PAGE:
"It would have disastrous consequences for the unfortunate few it affects," said Brittany Goodnight, public affairs manager for the nonprofit organization which offers reproductive health care and counseling and operates abortion clinics in Anchorage and Fairbanks.
The bill requires the consent of a parent, guardian or custodian before a minor can have an abortion unless the minor successfully petitions for court approval to waive that consent.
Goodnight said the process presents enormous hurdles for young girls, particularly those in rural areas. And with no guarantee of confidentiality for the minor written into the bill, a frightened teen could resort instead to an unsafe back alley or self-induced abortion, Goodnight said.
Of 19 girls under the age of 16 that were given abortions at the clinic in the last two years, two came in without their parents, according to Simon, who claimed those who do arrive without parents are often victims of abuse at home.
Debbie Joslin, president of Eagle Forum Alaska, a pro-family group with more than 1,000 members, said, as a parent, she has the right to know what her children are doing, and the law shouldn't stand in the way.
"God made parents for kids and the majority of the time parents are a great thing," said Joslin. "It's not right to come between a parent and a child."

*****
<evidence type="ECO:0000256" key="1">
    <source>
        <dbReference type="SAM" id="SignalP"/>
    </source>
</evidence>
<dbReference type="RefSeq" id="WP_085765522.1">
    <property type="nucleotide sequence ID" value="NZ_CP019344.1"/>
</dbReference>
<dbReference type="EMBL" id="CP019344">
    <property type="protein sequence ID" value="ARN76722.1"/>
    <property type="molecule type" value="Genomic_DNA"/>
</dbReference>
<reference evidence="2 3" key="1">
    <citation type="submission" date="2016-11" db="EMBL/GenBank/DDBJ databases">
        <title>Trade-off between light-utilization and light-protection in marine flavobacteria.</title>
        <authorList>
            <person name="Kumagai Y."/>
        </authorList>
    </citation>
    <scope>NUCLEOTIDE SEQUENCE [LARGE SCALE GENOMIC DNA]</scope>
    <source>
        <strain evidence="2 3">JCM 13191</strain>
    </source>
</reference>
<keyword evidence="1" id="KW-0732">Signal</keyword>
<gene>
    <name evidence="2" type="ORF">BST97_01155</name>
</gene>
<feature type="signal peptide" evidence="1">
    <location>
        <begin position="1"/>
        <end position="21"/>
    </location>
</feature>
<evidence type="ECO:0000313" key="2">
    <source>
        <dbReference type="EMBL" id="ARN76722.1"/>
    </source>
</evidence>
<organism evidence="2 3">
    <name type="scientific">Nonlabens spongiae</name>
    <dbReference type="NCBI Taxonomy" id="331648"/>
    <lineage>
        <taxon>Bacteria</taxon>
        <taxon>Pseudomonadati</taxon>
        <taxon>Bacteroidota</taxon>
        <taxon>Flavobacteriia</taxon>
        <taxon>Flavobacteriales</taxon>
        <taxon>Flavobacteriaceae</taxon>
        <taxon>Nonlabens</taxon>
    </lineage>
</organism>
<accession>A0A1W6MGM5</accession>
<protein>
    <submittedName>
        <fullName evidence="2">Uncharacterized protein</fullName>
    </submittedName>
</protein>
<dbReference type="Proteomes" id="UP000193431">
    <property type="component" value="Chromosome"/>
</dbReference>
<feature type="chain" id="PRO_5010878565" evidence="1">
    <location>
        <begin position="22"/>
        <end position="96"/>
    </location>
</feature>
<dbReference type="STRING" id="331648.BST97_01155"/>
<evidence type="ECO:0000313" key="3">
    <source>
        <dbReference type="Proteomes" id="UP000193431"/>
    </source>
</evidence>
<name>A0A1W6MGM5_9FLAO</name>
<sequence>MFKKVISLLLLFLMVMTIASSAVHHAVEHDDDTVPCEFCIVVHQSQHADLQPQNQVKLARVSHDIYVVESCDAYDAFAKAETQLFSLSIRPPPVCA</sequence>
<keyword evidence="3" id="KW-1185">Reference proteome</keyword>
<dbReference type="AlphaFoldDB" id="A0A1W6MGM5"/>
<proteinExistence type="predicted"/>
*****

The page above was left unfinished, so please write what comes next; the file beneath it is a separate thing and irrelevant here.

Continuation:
The committee spent more than six hours in public testimony and debate before moving the bill onto the finance committee.
It's the second abortion bill to make it through. A bill to ban the procedure known as partial birth abortion left the House Judiciary Committee last month after a single hearing on the Martin Luther King Day holiday.
The measure, co-authored by Rep. Wes Keller, R-Wasilla, would revise the state's current law to conform with federal standards upheld last year by the U.S. Supreme Court.
Fourteen states have laws in effect that prohibit the procedure. Seventeen more, including Alaska, have laws that have been blocked by courts, according to the New York-based Guttmacher Institute, which tracks abortion data.
Other measures introduced this year would:
limit where abortions can be performed in the state.
require only the notification of parents in the case of a teen's decision to have an abortion.
put the issue of parental consent before Alaska voters through a proposed constitutional amendment. The joint resolution would require a two-thirds vote of both the House and Senate to place the question on the ballot, however, "and that is a huge hill to climb," said Coghill, who opted to pursue statutory changes instead.
Some legislators say the abortion measures signal their discontent with the state's judiciary, which they complain is made up of activist judges making decisions that should be left to the Legislature.
Rep. Lindsey Holmes, D-Anchorage, doesn't see it that way.
"It's just a chipping away. It's just putting up roadblocks between women and girls and their reproductive health care," said Holmes.
Lawmakers are under a voter mandate to finish their work in 90 days - that's 30 days shorter than last year.